Parenting in COVID-19

By Melinda Wenner Bradley

For the past six months, I’ve worked from home with my three children around me. My kids are older; this summer the youngest turned thirteen. And while I’ve been able to focus on my own work and called on very little to support their online learning last spring or this fall, their need for emotional and spiritual support has been present and often intense. One of the things I’ve discovered about parenting is that my growing children don’t need less of my care; they need it in different ways.

What do older youth and teens need? Like younger children, normalcy and routine, alongside spaces where they can just be with peers and trusted adult presences. Sometimes it helps to offer young people their own space to process before bringing concerns forward. Coping with COVID-19: A Work Book for Kids and Teens is designed with writing and drawing prompts to help children and teens communicate and cope with their feelings and emotions regarding the pandemic. There are several books for younger children to help parents and caregivers discuss COVID-19 and its continued impact on our daily lives this fall. One of my favorites is Sacred Spaces by Mehgan Rohrer, about how we are loving our neighbor through our actions. These three titles can be downloaded to explore together at home:

There may be a time in coming days when, in our experience as a meeting, or as a family, or as friends and neighbors, there is a child or young person dealing with loss. A study conducted by a Penn State associate sociology professor and other researchers concluded that every COVID-19 death leaves an average of nine survivors who have lost a grandparent, parent, sibling, spouse or child. Some of the more difficult conversations I’ve had in the past months with my own children have been about death. My college-aged child remarked during a conversation one day, “Death feels closer,”and has expressed anxiety about family and friends getting sick. A younger sibling has shown up at my bedside unable to sleep, and shared their deep uneasiness about the inevitability of death. “Darn existential questions!,” he tried to joke through tears.*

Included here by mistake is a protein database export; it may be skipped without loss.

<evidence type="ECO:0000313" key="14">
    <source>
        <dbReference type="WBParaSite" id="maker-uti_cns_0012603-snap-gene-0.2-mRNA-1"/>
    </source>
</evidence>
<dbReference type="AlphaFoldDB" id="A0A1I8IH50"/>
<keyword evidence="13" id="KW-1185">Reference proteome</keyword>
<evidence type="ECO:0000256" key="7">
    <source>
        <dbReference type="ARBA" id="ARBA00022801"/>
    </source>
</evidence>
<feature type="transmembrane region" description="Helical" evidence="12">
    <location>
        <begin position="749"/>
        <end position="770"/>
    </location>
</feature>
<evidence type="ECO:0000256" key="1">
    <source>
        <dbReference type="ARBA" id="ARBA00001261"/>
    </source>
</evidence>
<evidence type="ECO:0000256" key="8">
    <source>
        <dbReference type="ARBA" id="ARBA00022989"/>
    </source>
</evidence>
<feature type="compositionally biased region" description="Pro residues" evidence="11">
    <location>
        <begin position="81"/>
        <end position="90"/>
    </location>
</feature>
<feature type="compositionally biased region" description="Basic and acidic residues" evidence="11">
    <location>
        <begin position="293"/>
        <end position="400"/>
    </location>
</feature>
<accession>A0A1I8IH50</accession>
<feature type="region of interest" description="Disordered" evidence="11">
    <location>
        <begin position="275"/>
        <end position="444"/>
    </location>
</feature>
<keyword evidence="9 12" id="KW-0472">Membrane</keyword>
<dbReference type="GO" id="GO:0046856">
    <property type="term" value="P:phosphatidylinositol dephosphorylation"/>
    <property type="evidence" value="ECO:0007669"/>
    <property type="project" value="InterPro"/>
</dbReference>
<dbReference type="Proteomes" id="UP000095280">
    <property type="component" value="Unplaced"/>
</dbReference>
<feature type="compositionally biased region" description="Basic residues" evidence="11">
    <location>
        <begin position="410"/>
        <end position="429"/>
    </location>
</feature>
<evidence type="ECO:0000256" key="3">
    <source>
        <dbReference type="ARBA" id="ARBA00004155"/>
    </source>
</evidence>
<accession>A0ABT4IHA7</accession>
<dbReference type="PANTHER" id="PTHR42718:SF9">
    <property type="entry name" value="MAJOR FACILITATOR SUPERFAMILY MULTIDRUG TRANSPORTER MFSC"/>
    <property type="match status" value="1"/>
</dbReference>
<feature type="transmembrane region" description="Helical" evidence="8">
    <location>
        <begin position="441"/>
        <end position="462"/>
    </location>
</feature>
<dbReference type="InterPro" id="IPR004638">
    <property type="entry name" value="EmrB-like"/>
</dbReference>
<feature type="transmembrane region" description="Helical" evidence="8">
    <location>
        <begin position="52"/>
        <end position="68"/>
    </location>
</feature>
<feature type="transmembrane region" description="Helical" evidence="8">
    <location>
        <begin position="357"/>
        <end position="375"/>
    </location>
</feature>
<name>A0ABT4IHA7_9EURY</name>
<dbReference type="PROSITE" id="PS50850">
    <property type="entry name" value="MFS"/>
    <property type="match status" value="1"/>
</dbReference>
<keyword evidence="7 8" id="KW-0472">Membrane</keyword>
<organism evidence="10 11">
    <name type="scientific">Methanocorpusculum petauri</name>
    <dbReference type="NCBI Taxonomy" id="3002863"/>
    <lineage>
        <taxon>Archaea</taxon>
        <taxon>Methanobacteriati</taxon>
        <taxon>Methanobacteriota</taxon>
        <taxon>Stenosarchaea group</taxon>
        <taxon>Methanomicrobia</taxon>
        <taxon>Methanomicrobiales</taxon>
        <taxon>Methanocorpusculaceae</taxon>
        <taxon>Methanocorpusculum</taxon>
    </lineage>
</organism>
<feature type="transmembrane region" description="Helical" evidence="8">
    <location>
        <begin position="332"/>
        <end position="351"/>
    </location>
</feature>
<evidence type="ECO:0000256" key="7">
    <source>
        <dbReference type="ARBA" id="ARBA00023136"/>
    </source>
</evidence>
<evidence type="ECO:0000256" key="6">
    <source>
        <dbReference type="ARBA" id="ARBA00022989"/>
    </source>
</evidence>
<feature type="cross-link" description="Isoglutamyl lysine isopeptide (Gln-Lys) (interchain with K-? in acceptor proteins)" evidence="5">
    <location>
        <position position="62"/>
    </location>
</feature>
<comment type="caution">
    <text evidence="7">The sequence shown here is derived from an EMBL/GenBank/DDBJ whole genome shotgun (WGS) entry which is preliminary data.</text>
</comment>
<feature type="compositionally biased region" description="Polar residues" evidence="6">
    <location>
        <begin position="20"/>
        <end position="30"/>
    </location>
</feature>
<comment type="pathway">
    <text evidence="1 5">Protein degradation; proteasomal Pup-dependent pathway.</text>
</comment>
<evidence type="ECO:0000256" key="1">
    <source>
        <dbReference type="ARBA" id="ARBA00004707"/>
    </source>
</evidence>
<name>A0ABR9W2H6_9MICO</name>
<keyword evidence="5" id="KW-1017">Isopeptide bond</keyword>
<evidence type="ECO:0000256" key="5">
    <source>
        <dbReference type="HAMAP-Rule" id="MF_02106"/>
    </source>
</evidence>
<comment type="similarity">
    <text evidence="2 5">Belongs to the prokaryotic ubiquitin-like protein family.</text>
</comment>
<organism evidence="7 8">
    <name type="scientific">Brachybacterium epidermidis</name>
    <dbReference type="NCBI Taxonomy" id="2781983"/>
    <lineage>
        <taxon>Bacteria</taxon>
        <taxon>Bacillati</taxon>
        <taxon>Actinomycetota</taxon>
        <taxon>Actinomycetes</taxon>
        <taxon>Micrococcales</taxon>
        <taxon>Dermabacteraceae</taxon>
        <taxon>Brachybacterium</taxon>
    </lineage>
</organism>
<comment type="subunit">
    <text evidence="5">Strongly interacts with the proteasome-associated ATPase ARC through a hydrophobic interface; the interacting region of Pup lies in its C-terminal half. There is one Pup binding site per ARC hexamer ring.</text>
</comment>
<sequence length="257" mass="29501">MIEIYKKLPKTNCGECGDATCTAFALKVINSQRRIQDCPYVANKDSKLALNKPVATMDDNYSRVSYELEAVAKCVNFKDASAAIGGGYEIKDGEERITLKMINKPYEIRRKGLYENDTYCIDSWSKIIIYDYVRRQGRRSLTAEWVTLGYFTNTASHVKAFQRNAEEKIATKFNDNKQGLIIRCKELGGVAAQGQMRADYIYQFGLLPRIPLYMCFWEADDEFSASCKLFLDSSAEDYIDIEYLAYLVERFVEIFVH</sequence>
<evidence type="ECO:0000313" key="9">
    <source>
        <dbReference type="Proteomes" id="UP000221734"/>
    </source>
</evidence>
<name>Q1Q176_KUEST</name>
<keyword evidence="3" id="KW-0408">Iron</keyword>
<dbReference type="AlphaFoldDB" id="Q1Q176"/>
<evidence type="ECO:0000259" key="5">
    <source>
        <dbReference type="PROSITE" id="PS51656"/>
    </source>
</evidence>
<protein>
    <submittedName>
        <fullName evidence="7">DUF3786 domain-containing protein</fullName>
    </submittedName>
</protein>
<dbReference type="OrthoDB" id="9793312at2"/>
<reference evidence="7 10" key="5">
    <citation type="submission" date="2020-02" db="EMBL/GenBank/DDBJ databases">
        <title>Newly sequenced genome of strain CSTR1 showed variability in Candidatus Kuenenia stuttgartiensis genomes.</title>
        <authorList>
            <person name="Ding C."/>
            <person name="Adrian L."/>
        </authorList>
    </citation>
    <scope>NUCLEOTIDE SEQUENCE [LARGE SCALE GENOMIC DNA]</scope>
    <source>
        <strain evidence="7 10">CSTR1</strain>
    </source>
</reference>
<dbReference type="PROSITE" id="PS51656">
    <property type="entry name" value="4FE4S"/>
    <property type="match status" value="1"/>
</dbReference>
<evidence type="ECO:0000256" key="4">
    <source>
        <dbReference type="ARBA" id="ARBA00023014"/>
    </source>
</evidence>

As a parent, I hold my children close and provide what comfort I can. I’m glad for the Godly Play stories they heard and wondered about as younger children, which gave them images and language for big questions about the Divine and created spaces to come close to those existential questions like death and aloneness. Thinking about how we talk about death and helping children develop a vocabulary for loss and grief is pastoral care preparation we can also do across ages in meeting communities. There are excellent books for children through adolescents for talking about death and dying that could be recommended to a family in need of support. A lovely, gentle book for younger children is The Memory Tree by Britta Teckentrup and another, Death is Stupid by Anastasia Higginbotham (author of The Ordinary Terrible Things series) is a thoughtful and refreshingly candid exploration of a child’s experience.

There have been moments during these months when it felt like we recaptured some of the feeling of when my children were small and home together every day. There is an intimacy in depending on one another so completely for care and fellowship, as well as spiritual nurture. There is wonder and connection in moments I’m not looking for. The time with them feels precious and fleeting all over again, even though I know they would rather be at school and with their friends. They sometimes tease me with the language from Godly Play stories, “God came close to them, and they came close to God,” but all teasing has an element of truth, and I am comforted that this image is present for them in this time.


*My children gave their permission to be quoted in this piece.

Melinda Wenner Bradley is a member of West Chester Meeting (Philadelphia Yearly Meeting) and currently nurtures the spiritual lives of children as a Godly Play trainer for Faith & Play Stories and as Philadelphia YM’s Youth Engagement Coordinator.

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